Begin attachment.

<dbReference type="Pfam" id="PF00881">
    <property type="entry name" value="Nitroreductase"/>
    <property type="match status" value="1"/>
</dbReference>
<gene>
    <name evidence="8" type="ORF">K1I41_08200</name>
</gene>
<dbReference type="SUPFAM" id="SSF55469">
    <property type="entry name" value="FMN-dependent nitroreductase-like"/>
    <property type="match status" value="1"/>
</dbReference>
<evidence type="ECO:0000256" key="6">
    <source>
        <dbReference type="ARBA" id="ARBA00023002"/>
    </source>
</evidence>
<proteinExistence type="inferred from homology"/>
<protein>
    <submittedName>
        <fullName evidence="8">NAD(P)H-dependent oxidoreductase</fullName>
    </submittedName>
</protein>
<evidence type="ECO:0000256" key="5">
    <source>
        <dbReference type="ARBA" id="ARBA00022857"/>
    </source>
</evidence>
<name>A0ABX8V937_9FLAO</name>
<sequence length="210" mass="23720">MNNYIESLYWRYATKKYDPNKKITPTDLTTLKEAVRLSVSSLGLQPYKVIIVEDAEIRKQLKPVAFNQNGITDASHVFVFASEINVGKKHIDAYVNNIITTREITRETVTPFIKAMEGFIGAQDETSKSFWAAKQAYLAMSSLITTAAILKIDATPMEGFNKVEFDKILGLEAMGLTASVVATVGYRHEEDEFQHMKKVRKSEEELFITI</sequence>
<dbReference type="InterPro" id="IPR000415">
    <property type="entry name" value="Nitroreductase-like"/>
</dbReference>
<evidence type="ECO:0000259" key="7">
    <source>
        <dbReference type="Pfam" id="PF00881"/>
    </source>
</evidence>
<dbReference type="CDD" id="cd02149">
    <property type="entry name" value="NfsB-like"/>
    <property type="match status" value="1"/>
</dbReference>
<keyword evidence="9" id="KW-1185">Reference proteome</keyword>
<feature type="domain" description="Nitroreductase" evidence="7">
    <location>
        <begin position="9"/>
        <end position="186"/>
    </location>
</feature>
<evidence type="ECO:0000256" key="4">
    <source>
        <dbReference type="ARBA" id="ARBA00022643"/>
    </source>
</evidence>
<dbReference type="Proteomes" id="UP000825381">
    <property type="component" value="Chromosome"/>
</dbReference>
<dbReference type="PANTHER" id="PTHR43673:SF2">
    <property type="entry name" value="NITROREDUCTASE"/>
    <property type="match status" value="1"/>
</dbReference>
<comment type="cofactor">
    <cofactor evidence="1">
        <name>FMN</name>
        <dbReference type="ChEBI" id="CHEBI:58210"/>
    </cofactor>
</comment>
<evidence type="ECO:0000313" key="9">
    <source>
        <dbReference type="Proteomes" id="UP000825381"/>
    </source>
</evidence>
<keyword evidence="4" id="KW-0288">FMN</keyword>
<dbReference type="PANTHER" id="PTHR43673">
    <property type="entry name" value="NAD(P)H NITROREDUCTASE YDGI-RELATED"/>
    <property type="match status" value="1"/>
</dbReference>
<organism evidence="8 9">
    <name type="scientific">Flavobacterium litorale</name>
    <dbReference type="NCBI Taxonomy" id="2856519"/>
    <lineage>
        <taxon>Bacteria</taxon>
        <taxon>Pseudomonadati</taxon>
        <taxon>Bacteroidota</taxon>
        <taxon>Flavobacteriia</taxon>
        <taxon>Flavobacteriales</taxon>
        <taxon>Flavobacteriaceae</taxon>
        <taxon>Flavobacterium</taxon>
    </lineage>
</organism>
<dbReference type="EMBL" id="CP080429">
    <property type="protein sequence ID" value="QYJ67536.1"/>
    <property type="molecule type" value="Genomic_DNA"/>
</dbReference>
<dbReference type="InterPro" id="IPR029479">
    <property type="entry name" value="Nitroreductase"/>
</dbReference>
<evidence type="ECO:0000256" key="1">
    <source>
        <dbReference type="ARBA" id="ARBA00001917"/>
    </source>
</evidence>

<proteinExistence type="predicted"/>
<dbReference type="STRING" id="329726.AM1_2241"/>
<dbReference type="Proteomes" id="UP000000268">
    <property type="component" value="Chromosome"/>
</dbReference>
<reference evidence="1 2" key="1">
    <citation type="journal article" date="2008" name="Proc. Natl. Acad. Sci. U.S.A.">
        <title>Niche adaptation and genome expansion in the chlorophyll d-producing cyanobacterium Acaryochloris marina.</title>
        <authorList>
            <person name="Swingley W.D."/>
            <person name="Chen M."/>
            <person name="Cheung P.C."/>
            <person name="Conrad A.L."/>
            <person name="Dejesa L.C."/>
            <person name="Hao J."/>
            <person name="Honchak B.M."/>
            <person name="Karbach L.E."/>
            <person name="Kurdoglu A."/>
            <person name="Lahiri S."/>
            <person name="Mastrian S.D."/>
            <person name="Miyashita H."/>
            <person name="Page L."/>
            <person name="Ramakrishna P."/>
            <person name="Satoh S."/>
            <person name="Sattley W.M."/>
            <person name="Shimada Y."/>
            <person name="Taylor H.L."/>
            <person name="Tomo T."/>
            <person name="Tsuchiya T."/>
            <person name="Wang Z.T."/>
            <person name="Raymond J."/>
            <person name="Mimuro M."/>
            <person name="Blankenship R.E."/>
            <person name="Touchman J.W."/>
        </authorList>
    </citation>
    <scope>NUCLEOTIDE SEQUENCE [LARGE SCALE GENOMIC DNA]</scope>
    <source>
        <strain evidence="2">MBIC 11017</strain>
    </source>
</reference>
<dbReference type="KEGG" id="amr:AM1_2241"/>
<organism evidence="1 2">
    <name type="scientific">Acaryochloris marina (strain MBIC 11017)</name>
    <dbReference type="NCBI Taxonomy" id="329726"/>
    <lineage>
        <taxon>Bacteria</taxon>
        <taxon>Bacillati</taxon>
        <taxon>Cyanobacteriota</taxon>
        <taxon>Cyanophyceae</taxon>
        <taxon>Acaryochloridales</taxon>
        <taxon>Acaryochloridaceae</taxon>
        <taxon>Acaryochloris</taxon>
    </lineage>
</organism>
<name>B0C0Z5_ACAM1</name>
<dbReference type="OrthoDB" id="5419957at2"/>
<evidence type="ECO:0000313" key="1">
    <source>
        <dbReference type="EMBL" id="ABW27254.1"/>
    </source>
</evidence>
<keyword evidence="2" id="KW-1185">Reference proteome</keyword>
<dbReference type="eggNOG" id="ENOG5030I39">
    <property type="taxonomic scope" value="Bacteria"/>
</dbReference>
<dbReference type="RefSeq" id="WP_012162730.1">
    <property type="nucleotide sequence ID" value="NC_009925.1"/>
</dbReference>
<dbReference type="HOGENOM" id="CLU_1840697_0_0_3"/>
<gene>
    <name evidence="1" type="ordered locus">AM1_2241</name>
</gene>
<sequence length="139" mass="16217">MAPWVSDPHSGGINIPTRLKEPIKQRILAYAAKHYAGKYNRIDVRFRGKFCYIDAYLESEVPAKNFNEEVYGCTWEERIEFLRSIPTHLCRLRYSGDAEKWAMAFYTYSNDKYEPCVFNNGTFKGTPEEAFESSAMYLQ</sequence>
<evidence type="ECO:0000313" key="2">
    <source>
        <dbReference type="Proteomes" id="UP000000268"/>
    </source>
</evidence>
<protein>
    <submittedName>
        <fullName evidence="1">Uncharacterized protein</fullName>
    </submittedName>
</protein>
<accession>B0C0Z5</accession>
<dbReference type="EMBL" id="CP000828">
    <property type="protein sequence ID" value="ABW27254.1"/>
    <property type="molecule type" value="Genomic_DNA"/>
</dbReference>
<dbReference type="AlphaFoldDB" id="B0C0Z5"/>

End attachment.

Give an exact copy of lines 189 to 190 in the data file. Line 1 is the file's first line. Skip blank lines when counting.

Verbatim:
    <property type="molecule type" value="Genomic_DNA"/>
</dbReference>